Solution needed for site but agreeing on it will be a challenge

EDITORIAL

The state of the Cook Landing Site on Kaiti Beach Road is a continuing controversy that could cast a shadow over the 2019 Te Ha commemorations, and possibly become an issue in the forthcoming local body election.

The site is owned by the Department of Conservation and Minister Maggie Barry was asked recently to see what could be done about the sorry fact it is cut off from the sea and its heritage context by a busy port. The short answer is that a satisfactory solution will be extremely difficult.

Despite Gisborne District Council agreeing to a Cone of Vision to allow a clear sight across the bay to Te Kuri a Paoa/Young Nicks Head and a favourable Planning Tribunal decision in 1987, the view — from one of the nation’s three National Historic Reserves to another — has been obscured by port buildings and logs for more than two decades. A view should also be available to the Turanganui river mouth and the site of Te Toka a Taiau, the rock where the first greeting between a Maori and a European took place.

One option suggested is to raise the monument and have a walkway connect it over the road. It is the topic of our latest web poll and by this morning 68 percent of 122 respondents were in favour. A multimillion-dollar cost could be prohibitive, though, as could heritage concerns.

It is worth remembering that the monument was built in 1906 after every Gisborne school child donated a penny, raising £500 — the equivalent of $80,000 today. Something of that spirit could be needed before 2019.

On the other hand older residents who remember difficult times for the former Gisborne Harbour Board in the 1970s, when the port was only kept going by the proceeds from Tauwhareparae Farms, would have been pleased to read Saturday’s front-page story that Eastland Port has set a new annual export record of 2.3 million tonnes.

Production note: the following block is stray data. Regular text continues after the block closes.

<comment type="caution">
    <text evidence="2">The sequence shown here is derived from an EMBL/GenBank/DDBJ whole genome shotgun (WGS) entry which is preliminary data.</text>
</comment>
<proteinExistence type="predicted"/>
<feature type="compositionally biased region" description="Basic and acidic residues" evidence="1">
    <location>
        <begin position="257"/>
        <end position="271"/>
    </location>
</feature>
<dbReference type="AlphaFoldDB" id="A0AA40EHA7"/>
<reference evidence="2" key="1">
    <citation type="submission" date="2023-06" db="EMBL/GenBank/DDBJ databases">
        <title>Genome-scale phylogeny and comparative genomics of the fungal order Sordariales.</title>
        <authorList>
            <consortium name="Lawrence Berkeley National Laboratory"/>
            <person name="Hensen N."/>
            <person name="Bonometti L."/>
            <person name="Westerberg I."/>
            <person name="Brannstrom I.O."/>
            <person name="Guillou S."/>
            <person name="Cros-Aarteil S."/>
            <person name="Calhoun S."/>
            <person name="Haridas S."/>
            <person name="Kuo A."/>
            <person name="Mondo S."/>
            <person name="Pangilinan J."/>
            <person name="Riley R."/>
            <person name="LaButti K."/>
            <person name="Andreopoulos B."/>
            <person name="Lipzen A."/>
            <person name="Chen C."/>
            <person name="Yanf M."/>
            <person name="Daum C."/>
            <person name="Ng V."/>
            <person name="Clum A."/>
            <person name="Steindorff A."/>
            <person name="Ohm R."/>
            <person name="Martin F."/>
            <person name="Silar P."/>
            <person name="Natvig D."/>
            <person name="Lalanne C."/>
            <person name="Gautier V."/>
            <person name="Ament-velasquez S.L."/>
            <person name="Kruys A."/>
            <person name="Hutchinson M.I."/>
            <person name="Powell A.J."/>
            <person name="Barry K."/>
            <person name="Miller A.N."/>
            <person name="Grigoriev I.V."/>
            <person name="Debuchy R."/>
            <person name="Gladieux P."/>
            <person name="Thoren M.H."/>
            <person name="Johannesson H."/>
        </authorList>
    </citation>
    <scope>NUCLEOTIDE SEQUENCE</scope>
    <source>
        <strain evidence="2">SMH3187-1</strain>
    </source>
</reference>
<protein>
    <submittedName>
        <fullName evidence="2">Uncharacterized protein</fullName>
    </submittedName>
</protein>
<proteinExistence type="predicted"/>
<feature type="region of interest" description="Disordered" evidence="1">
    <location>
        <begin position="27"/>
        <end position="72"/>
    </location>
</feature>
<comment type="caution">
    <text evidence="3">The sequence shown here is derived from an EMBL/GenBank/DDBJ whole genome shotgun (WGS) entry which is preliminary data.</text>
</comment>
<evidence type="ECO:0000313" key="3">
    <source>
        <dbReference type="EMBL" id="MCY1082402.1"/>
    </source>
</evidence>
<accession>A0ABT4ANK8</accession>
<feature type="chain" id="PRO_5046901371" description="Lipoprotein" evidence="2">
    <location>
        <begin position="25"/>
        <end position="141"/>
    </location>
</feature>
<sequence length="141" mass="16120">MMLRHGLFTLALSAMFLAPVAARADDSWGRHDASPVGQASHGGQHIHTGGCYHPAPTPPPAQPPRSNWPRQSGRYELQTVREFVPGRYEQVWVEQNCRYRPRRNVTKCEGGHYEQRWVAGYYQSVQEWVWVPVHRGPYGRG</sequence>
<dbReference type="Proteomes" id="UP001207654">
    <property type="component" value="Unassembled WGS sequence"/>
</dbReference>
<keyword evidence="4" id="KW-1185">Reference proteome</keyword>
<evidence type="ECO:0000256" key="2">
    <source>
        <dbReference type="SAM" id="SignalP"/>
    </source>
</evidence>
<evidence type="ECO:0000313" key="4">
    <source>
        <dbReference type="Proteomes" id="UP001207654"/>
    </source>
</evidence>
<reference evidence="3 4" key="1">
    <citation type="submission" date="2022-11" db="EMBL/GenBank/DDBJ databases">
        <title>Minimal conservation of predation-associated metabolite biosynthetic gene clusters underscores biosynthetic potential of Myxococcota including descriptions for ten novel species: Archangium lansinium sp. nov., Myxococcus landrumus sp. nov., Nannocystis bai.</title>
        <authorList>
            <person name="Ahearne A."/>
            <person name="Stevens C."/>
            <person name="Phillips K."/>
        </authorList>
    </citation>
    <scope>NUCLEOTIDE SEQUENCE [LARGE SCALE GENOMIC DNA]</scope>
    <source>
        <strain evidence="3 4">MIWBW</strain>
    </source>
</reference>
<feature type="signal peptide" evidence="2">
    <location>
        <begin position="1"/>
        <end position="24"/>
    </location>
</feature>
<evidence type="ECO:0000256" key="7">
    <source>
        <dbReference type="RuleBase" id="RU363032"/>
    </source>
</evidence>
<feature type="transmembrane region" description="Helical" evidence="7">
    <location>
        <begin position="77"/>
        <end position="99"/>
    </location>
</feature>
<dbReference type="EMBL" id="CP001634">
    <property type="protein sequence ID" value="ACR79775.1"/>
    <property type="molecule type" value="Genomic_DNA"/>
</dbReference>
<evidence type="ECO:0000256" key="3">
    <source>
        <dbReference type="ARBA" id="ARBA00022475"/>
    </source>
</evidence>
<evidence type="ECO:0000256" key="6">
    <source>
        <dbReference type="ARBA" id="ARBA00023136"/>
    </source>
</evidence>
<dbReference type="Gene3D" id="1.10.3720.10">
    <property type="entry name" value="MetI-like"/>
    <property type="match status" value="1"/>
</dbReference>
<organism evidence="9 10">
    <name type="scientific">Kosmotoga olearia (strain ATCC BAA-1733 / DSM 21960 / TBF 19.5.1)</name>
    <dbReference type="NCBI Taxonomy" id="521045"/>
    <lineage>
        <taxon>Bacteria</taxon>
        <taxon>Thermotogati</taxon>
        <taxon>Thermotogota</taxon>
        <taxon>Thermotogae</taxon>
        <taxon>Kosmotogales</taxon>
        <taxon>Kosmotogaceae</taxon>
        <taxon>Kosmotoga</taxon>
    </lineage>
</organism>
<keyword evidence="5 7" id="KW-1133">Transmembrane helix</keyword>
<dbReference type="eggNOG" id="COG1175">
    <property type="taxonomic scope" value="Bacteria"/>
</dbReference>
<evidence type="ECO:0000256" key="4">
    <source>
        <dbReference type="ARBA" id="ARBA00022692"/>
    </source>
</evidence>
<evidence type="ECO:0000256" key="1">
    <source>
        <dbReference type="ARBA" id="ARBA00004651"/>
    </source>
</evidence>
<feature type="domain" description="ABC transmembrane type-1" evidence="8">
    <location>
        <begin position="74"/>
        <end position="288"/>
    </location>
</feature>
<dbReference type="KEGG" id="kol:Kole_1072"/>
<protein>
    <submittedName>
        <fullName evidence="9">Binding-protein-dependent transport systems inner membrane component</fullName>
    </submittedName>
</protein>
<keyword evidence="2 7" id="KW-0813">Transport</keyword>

Those logs are not going away and the challenge now is providing a solution that means the most historically significant site in the country can be properly recognised.

The state of the Cook Landing Site on Kaiti Beach Road is a continuing controversy that could cast a shadow over the 2019 Te Ha commemorations, and possibly become an issue in the forthcoming local body election.

The site is owned by the Department of Conservation and Minister Maggie Barry was asked recently to see what could be done about the sorry fact it is cut off from the sea and its heritage context by a busy port. The short answer is that a satisfactory solution will be extremely difficult.

Despite Gisborne District Council agreeing to a Cone of Vision to allow a clear sight across the bay to Te Kuri a Paoa/Young Nicks Head and a favourable Planning Tribunal decision in 1987, the view — from one of the nation’s three National Historic Reserves to another — has been obscured by port buildings and logs for more than two decades. A view should also be available to the Turanganui river mouth and the site of Te Toka a Taiau, the rock where the first greeting between a Maori and a European took place.

One option suggested is to raise the monument and have a walkway connect it over the road. It is the topic of our latest web poll and by this morning 68 percent of 122 respondents were in favour. A multimillion-dollar cost could be prohibitive, though, as could heritage concerns.

It is worth remembering that the monument was built in 1906 after every Gisborne school child donated a penny, raising £500 — the equivalent of $80,000 today. Something of that spirit could be needed before 2019.

On the other hand older residents who remember difficult times for the former Gisborne Harbour Board in the 1970s, when the port was only kept going by the proceeds from Tauwhareparae Farms, would have been pleased to read Saturday’s front-page story that Eastland Port has set a new annual export record of 2.3 million tonnes.

Those logs are not going away and the challenge now is providing a solution that means the most historically significant site in the country can be properly recognised.

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